Kip Thorne and Roger Blandford’s monumental *Modern Classical Physics* is now available in five stand-alone volumes that make ideal textbooks for individual graduate or advanced undergraduate courses on statistical physics; optics; elasticity and fluid dynamics; plasma physics; and relativity and cosmology. Each volume teaches the fundamental concepts, emphasizes modern, real-world applications, and gives students a physical and intuitive understanding of the subject.

*Plasma Physics *provides an essential introduction to the subject. A gas that is significantly ionized, usually by heating or photons, a plasma is composed of electrons and ions and sometimes has an embedded or confining magnetic field. Plasmas play a major role in many contemporary applications, phenomena, and fields, including attempts to achieve controlled thermonuclear fusion using magnetic or inertial confinement; in explanations of radio wave propagation in the ionosphere and the behavior of the solar corona and wind; and in astrophysics, where plasmas are responsible for emission throughout the electromagnetic spectrum, including from black holes, highly magnetized neutron stars, and ultrarelativistic outflows. The book also can serve as supplementary reading for many other courses, including in astrophysics, geophysics, and controlled fusion.

- Includes many exercise problems
- Features color figures, suggestions for further reading, extensive cross-references, and a detailed index
- Optional “Track 2” sections make this an ideal book for a one-quarter or one-semester course
- An online illustration package is available to professors

The five volumes, which are available individually as paperbacks and ebooks, are *Statistical Physics*; *Optics*; *Elasticity and Fluid Dynamics*;* Plasma Physics*; and* Relativity and Cosmology.*

#### Awards and Recognition

- Kip S. Thorne, Co-Winner of the 2017 Nobel Prize in Physics
- Roger D. Blandford, Co-Winner of the 2016 Crafoord Prize in Astronomy and Winner of the 2020 Shaw Prize in Astronomy

**Kip S. Thorne,** winner of the Nobel Prize in physics, is the Feynman Professor Emeritus of Theoretical Physics at Caltech. His books include *Gravitation* (Princeton) and *Black Holes and Time Warps: Einstein’s Outrageous Legacy*. **Roger D. Blandford,** winner of the Crafoord and Shaw prizes in astronomy, is the Luke Blossom Professor in the School of Humanities and Sciences and founding director of the Kavli Institute for Particle Astrophysics and Cosmology at Stanford University.

- List of Boxes
- Preface
- Contents of Modern Classical Physics, volumes 1–5
- 19 Magnetohydrodynamics
- 19.1 Overview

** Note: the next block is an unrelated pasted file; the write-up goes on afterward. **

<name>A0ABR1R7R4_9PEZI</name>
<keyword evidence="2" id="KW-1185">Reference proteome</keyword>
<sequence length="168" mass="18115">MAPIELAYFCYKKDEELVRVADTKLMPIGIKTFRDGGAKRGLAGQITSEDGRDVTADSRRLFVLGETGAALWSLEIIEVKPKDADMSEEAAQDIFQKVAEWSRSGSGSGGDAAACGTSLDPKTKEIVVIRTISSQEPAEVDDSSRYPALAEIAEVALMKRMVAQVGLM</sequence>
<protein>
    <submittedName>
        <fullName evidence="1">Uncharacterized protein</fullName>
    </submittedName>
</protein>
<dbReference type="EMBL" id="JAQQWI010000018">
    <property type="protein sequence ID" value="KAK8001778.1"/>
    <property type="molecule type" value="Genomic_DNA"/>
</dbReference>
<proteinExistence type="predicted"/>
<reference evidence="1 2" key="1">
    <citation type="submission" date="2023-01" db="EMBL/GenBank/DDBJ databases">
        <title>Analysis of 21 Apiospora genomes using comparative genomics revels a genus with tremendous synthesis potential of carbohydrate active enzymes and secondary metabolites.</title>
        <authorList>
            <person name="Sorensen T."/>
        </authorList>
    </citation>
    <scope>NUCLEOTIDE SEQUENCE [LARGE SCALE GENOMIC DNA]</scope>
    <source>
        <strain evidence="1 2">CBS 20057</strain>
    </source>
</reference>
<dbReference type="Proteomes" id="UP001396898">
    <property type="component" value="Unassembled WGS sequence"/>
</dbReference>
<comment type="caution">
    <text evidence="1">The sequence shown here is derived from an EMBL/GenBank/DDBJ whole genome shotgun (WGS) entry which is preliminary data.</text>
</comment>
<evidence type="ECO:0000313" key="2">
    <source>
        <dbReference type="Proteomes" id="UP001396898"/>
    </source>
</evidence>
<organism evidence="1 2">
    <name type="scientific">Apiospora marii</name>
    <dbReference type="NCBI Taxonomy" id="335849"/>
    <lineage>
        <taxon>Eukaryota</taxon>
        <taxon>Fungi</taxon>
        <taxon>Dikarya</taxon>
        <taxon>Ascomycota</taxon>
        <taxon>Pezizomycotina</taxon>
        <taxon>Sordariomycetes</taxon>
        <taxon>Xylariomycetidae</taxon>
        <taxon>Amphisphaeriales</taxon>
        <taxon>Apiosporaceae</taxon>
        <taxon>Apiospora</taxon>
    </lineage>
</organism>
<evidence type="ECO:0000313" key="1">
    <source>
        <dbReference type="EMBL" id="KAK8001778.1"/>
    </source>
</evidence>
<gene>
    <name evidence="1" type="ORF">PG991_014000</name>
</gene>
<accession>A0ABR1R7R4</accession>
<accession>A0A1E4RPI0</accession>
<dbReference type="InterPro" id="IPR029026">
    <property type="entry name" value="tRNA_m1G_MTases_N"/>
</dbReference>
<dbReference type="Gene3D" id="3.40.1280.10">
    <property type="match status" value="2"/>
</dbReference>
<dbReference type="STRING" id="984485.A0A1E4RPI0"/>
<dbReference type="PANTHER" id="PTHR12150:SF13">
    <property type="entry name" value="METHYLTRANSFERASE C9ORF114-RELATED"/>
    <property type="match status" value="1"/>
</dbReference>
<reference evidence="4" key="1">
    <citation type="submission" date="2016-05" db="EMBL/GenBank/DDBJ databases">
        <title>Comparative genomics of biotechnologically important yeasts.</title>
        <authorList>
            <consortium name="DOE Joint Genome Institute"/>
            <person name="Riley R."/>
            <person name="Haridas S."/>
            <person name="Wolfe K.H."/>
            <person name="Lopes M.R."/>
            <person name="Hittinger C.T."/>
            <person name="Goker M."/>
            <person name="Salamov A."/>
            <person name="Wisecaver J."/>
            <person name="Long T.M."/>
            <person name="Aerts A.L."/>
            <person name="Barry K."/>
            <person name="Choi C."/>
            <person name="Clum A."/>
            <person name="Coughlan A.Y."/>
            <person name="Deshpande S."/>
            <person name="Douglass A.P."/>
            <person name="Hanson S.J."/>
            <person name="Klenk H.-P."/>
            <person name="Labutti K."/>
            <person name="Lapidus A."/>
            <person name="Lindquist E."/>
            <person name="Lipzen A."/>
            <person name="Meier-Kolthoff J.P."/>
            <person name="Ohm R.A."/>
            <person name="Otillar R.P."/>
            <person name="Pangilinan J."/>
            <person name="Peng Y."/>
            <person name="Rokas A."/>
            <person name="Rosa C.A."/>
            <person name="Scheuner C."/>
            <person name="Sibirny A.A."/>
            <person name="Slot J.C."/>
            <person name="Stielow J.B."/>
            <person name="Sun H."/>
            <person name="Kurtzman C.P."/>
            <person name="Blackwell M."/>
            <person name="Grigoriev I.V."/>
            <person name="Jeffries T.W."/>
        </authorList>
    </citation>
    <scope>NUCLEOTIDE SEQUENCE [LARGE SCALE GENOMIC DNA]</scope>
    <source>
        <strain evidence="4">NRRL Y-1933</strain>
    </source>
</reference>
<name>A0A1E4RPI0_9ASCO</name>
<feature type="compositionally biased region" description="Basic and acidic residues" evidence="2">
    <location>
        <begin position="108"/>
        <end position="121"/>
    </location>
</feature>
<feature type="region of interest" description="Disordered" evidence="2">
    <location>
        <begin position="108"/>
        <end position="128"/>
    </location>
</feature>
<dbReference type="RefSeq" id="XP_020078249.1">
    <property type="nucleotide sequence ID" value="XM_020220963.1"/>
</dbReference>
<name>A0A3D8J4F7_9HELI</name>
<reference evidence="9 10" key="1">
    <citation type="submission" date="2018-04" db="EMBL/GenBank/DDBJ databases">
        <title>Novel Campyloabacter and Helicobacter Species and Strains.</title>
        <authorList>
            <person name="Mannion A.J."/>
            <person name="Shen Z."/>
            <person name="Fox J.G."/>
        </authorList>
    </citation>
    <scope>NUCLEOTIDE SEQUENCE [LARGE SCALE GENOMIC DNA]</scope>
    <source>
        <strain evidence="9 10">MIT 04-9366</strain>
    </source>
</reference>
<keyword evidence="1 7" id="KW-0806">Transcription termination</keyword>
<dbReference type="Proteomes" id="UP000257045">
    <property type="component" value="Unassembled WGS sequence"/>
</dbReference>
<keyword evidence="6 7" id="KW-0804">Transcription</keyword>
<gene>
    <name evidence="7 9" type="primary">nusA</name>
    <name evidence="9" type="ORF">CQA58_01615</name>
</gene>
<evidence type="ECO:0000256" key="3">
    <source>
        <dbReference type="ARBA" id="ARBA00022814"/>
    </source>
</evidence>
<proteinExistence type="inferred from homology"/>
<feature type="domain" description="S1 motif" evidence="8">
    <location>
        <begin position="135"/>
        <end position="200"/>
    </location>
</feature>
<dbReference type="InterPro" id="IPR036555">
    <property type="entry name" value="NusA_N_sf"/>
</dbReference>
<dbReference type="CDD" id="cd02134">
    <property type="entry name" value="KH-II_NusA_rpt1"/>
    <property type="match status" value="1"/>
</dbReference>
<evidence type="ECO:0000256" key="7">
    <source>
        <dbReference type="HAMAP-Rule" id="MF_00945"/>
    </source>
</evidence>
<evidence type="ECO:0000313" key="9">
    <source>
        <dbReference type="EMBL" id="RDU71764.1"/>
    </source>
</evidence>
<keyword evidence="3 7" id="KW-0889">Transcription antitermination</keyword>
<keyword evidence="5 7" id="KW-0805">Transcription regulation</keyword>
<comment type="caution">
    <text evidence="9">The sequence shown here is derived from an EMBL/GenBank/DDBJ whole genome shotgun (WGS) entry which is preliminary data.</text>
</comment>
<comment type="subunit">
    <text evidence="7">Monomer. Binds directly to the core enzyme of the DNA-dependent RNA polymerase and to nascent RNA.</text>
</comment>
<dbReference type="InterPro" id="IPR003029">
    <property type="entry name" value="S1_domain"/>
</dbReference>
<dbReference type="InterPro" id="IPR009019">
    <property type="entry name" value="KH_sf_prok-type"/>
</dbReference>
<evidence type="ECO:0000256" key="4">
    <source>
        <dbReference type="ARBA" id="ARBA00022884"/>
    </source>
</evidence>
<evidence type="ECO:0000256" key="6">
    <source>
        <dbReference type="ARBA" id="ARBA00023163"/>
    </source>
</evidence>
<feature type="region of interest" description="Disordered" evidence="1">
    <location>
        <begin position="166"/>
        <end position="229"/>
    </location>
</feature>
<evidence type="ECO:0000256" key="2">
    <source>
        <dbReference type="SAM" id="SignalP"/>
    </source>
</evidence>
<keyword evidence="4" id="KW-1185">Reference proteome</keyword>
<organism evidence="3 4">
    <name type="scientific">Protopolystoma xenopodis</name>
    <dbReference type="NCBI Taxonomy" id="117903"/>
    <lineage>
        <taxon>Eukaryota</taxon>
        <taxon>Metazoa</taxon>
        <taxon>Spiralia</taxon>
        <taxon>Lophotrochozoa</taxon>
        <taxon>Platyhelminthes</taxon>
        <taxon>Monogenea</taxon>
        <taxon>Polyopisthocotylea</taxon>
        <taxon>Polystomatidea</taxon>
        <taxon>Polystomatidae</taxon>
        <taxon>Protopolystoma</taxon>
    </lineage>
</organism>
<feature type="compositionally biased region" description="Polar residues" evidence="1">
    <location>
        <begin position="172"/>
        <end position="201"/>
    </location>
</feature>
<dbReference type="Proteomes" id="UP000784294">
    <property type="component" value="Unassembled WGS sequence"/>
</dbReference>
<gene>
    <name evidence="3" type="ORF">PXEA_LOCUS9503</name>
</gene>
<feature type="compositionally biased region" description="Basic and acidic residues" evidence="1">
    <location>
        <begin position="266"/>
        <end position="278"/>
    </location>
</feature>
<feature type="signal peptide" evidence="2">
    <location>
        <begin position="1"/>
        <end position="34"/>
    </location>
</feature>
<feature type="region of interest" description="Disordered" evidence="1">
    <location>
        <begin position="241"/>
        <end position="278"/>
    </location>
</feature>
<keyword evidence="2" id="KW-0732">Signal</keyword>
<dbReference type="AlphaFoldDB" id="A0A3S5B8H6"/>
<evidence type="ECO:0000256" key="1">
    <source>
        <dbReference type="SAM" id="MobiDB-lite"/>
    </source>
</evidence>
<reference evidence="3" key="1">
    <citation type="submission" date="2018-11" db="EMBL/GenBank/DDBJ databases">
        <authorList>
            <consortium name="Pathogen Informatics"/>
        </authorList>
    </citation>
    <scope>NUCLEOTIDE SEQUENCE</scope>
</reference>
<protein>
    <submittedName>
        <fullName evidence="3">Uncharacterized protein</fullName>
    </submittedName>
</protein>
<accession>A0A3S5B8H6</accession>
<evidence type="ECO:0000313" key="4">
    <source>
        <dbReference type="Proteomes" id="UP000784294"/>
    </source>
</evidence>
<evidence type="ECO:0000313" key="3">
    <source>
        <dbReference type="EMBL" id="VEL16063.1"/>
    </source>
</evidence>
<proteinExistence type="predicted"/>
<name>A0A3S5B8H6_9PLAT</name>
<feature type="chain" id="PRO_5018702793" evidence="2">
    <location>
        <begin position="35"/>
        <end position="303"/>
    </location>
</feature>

- 19.2 Basic Equations of MHD
- 19.2.1 Maxwell’s Equations in the MHD Approximation
- 19.2.2 Momentum and Energy Conservation
- 19.2.3 Boundary Conditions
- 19.2.4 Magnetic Field and Vorticity

- 19.3 Magnetostatic Equilibria
- 19.3.1 Controlled Thermonuclear Fusion
- 19.3.2 Z-Pinch
- 19.3.3 Θ-Pinch
- 19.3.4 Tokamak

- 19.4 Hydromagnetic Flows
- 19.5 Stability of Magnetostatic Equilibria
- 19.5.1 Linear Perturbation Theory
- 19.5.2 Z-Pinch: Sausage and Kink Instabilities
- 19.5.3 The Θ-Pinch and Its Toroidal Analog; Flute Instability; Motivation for Tokamak
- 19.5.4 Energy Principle and Virial Theorems

- 19.6 Dynamos and Reconnection of Magnetic Field Lines
- 19.6.1 Cowling’s Theorem
- 19.6.2 Kinematic Dynamos
- 19.6.3 Magnetic Reconnection

- 19.7 Magnetosonic Waves and the Scattering of Cosmic Rays
- 19.7.1 Cosmic Rays
- 19.7.2 Magnetosonic Dispersion Relation
- 19.7.3 Scattering of Cosmic Rays by Alfvén Waves

- Bibliographic Note

- PART VI PLASMA PHYSICS
- 20 The Particle Kinetics of Plasma
- 20.1 Overview
- 20.2 Examples of Plasmas and Their Density-Temperature Regimes
- 20.2.1 Ionization Boundary
- 20.2.2 Degeneracy Boundary
- 20.2.3 Relativistic Boundary
- 20.2.4 Pair-Production Boundary
- 20.2.5 Examples of Natural and Human-Made Plasmas

- 20.3 Collective Effects in Plasmas—Debye Shielding and Plasma Oscillations
- 20.3.1 Debye Shielding
- 20.3.2 Collective Behavior
- 20.3.3 Plasma Oscillations and Plasma Frequency

- 20.4 Coulomb Collisions
- 20.4.1 Collision Frequency
- 20.4.2 The Coulomb Logarithm
- 20.4.3 Thermal Equilibration Rates in a Plasma
- 20.4.4 Discussion

- 20.5 Transport Coefficients
- 20.5.1 Coulomb Collisions
- 20.5.2 Anomalous Resistivity and Anomalous Equilibration

- 20.6 Magnetic Field
- 20.6.1 Cyclotron Frequency and Larmor Radius